The 20 million diesel engines operating nationwide today provide more power and fuel efficiency than those that burn gasoline or natural gas. However, these engines emit more than 300,000 tons of particulate matter (PM) and more than 6 million tons of nitrogen oxides (NOx) into the air annually. These pollutants contribute to public health problems such as asthma, lung cancer, and many more serious cardiac and respiratory diseases.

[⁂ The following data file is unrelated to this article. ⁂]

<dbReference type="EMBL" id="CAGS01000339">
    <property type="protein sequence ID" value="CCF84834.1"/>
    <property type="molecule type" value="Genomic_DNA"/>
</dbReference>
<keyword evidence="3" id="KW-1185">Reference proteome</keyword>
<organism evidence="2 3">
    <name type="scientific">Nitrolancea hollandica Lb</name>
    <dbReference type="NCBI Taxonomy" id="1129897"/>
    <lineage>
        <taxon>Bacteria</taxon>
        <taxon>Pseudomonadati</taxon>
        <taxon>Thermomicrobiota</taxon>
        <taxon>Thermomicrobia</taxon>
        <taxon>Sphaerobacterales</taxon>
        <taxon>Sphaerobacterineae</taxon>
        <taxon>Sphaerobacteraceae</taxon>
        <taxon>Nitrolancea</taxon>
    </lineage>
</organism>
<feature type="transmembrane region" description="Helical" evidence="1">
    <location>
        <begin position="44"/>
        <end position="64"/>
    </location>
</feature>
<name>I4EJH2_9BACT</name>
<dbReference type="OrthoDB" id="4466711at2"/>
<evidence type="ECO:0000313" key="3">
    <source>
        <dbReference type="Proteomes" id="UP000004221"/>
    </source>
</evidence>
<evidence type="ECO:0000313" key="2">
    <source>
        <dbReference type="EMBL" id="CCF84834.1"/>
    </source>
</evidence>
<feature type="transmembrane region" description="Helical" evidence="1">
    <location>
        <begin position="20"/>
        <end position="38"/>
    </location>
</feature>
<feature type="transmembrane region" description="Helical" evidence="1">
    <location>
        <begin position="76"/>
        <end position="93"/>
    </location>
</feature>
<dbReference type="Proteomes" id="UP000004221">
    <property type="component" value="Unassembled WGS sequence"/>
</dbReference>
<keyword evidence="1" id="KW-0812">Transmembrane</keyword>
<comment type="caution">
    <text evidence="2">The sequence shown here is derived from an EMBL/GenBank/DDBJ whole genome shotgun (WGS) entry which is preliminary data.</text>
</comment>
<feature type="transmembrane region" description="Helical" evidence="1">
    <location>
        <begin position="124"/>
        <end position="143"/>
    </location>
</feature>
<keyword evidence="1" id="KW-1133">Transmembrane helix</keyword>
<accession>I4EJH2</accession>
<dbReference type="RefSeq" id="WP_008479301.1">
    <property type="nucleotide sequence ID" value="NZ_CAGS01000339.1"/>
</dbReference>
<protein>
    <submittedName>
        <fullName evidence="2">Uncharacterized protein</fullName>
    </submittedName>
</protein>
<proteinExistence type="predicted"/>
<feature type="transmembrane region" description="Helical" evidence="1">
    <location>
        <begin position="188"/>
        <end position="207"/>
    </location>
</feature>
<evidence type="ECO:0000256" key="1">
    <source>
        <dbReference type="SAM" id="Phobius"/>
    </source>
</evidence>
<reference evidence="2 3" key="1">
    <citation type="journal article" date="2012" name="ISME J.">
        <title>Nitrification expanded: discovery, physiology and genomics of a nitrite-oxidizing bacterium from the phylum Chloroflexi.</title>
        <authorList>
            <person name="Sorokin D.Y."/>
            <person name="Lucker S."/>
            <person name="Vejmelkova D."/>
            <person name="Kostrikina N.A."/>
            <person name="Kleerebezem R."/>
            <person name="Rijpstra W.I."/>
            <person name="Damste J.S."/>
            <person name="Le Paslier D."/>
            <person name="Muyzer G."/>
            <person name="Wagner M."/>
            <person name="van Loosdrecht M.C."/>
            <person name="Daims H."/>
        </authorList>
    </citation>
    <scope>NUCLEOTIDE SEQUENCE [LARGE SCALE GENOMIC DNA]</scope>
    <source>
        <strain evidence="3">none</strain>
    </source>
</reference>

Diesel engines manufactured today are cleaner than ever before, thanks to Environmental Protection Agency (EPA) regulations. Since diesel engines can operate for more than 30 years, millions of older higher polluting engines are still in use today. Thus the Diesel Emissions Reduction Program or “DERA” was created under the Energy Policy Act of 2005. The act gave the EPA the ability to promote diesel emission reductions by giving states the ability to provide grant monies. These grants are used to provide funding for local fleets to replace, repower, or retrofit older higher emitting diesel engines with newer diesels or newer vehicles that use alternative fuels.